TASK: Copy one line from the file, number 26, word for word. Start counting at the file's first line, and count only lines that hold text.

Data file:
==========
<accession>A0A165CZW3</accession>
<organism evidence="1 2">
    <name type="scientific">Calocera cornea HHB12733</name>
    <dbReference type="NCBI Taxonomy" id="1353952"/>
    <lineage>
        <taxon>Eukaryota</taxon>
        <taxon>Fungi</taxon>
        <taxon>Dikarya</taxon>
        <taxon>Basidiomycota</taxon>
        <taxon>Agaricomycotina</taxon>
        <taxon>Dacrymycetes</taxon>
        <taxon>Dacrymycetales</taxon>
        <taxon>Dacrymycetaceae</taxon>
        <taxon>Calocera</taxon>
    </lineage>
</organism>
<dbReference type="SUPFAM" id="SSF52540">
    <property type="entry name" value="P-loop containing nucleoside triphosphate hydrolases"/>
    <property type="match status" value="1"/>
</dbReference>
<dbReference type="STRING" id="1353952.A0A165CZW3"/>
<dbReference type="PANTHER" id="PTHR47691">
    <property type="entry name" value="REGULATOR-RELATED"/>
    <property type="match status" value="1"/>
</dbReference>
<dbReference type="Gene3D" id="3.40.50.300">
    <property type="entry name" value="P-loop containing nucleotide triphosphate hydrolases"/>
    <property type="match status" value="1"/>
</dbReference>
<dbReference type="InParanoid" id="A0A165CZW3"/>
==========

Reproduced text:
<dbReference type="Gene3D" id="3.40.50.300">